Subscribe Subscribe   Find us on Twitter Follow POL on Twitter  



Schwartz et al. on climate-change litigation

| No Comments

Victor Schwartz, Phil Goldberg, and Chris Appel write in The Recorder ($) on the status of climate-change litigation in the federal appellate courts; the Ninth Circuit recently affirmed dismissal of the Kivalina suit (in an opinion by Judge Sidney Thomas, of all people), and the Fifth Circuit is considering a similar suit seeking to hold liable carbon-based energy producers for Hurricane Katrina.

At this point, it is uncertain what the Fifth Circuit will decide. If the panel bucks conventional wisdom and allows the case to go forward, it will be interesting to see if it tries to set any limiting principles so that similar claims cannot arise after every severe storm or change in weather patterns. If the court tries to do so, it will undoubtedly realize, as other courts have, that moving the deck chairs in this litigation do not change the legal outcome.

To the extent the Fifth Circuit looks to the Supreme Court for guidance, the Supreme Court has already made its position clear: America's energy policy is properly decided in Congress and the executive branch, and that there is no "room for a parallel track" of litigation for setting [greenhouse-gas] emissions case-by-case in courtrooms across America.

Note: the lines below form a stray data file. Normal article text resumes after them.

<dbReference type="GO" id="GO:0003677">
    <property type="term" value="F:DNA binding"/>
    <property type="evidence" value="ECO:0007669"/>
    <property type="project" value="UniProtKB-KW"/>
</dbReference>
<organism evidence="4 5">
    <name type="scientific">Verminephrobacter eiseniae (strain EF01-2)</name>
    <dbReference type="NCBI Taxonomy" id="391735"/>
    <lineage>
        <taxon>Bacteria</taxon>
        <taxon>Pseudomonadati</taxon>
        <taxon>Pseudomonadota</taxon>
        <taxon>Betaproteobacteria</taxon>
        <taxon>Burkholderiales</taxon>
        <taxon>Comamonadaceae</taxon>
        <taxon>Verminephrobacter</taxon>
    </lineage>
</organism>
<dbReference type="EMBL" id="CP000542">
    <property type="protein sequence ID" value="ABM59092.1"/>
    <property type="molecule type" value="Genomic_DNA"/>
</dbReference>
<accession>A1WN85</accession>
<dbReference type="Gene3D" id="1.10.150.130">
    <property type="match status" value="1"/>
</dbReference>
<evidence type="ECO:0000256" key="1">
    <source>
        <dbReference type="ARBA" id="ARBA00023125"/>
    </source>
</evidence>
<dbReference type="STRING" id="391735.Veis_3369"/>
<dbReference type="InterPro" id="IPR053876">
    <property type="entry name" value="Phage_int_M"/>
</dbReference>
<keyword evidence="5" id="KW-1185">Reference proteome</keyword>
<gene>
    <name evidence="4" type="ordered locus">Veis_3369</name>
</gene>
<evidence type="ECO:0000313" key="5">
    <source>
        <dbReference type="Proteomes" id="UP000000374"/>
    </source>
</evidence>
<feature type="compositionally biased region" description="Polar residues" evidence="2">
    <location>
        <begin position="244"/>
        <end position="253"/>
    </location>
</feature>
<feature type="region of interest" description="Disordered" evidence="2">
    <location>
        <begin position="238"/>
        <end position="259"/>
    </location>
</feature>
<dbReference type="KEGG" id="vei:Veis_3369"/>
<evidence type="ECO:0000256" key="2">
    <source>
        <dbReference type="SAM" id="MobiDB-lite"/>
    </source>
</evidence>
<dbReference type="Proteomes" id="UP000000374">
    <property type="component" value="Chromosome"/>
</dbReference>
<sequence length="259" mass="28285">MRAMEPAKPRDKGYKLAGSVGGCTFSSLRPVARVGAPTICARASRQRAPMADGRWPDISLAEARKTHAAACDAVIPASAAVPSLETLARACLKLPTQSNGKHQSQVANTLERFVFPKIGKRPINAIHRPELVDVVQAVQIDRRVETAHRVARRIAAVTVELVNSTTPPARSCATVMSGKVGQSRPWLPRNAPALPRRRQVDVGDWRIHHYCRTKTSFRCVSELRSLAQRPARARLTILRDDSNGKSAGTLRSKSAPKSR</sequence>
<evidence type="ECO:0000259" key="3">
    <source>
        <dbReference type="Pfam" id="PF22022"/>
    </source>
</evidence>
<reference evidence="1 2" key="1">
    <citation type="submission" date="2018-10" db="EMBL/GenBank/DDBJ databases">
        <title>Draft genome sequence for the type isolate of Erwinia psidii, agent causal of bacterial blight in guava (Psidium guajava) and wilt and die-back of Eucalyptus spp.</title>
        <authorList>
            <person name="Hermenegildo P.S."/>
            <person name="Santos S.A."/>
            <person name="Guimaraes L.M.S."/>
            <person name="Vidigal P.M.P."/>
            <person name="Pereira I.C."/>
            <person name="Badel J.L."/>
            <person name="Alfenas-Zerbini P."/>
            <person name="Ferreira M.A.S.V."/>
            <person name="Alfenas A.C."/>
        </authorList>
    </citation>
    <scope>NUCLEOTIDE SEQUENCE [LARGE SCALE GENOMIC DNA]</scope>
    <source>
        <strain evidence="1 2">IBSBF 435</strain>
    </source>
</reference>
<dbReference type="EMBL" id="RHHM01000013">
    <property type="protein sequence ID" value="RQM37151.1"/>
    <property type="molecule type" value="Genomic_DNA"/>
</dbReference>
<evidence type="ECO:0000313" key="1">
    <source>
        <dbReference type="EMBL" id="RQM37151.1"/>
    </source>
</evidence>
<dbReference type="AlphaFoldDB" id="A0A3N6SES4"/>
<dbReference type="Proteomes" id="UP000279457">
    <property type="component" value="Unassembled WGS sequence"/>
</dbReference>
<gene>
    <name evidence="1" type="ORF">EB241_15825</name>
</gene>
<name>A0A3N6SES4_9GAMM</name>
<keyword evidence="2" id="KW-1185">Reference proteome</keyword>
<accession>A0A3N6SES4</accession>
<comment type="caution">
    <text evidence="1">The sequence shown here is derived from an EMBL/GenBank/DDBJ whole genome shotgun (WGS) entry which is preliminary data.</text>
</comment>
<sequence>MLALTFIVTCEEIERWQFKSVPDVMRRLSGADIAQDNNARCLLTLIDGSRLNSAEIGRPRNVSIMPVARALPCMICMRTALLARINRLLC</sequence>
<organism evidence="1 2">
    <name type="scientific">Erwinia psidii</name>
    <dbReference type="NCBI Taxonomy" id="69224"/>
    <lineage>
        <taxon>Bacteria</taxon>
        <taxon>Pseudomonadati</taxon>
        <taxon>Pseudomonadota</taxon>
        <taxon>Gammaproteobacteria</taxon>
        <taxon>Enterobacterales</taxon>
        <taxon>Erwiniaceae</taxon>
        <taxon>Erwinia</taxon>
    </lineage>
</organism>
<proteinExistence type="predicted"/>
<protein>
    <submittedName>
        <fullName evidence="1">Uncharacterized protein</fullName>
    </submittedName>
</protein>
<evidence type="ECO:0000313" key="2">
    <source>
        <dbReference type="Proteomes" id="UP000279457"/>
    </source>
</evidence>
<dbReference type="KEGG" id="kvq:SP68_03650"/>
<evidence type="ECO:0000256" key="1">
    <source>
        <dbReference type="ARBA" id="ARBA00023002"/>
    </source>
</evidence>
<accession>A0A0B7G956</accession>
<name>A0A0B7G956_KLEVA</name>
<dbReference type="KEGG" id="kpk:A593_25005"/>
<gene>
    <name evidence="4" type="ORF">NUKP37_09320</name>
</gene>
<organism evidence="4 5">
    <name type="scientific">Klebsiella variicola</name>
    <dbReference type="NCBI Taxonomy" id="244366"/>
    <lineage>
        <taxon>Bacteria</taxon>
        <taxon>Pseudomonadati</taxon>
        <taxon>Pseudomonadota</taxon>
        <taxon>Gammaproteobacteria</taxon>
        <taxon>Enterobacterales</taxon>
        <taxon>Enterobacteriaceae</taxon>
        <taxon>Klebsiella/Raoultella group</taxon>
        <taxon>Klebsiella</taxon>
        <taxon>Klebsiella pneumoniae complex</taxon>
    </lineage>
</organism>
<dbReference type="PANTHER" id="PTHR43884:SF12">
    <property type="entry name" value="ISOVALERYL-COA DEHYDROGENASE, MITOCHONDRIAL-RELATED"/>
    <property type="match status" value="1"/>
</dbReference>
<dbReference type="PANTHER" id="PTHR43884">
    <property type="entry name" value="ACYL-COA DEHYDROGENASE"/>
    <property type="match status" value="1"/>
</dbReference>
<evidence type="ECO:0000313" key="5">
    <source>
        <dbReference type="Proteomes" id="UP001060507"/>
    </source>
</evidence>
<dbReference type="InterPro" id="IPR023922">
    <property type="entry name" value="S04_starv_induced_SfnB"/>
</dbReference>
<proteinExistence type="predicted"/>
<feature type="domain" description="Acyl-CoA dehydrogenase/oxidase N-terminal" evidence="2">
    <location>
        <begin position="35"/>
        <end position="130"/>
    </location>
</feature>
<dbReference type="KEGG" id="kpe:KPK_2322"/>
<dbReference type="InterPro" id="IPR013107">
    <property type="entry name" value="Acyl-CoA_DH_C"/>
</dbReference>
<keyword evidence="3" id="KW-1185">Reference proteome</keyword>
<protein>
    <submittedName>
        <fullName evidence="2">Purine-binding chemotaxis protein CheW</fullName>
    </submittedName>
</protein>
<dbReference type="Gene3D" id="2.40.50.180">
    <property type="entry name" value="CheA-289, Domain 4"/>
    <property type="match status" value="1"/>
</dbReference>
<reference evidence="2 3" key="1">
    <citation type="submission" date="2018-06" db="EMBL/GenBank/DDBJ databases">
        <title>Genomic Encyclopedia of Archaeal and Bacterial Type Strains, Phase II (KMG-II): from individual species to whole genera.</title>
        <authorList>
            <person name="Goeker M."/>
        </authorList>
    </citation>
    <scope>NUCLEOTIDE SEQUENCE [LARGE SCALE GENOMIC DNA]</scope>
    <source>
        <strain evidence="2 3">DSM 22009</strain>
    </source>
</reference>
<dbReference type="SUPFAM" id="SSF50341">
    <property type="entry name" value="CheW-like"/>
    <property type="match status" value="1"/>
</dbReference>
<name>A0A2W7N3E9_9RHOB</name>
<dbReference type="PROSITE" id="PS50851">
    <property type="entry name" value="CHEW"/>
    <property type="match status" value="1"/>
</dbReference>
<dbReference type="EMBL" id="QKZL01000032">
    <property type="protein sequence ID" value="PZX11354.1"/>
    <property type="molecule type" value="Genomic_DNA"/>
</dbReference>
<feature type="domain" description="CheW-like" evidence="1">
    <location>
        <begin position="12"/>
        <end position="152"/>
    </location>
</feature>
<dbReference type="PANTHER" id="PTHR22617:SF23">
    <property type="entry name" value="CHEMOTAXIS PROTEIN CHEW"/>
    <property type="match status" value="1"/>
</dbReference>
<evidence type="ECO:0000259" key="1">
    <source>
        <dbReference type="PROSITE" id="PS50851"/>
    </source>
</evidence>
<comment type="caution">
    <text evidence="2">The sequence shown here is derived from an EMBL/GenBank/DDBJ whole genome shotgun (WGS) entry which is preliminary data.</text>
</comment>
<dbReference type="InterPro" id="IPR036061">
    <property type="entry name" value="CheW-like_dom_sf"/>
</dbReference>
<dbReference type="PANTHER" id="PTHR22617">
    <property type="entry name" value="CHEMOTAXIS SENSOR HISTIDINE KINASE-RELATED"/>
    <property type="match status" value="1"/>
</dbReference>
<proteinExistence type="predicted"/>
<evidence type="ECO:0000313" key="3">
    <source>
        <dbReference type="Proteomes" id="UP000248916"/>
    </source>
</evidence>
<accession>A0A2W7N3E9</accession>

Leave a comment

Once submitted, the comment will first be reviewed by our editors and is not guaranteed to be published. Point of Law editors reserve the right to edit, delete, move, or mark as spam any and all comments. They also have the right to block access to any one or group from commenting or from the entire blog. A comment which does not add to the conversation, runs of on an inappropriate tangent, or kills the conversation may be edited, moved, or deleted.

The views and opinions of those providing comments are those of the author of the comment alone, and even if allowed onto the site do not reflect the opinions of Point of Law bloggers or the Manhattan Institute for Policy Research or any employee thereof. Comments submitted to Point of Law are the sole responsibility of their authors, and the author will take full responsibility for the comment, including any asserted liability for defamation or any other cause of action, and neither the Manhattan Institute nor its insurance carriers will assume responsibility for the comment merely because the Institute has provided the forum for its posting.

Related Entries:



Rafael Mangual
Project Manager,
Legal Policy

Manhattan Institute


Published by the Manhattan Institute

The Manhattan Insitute's Center for Legal Policy.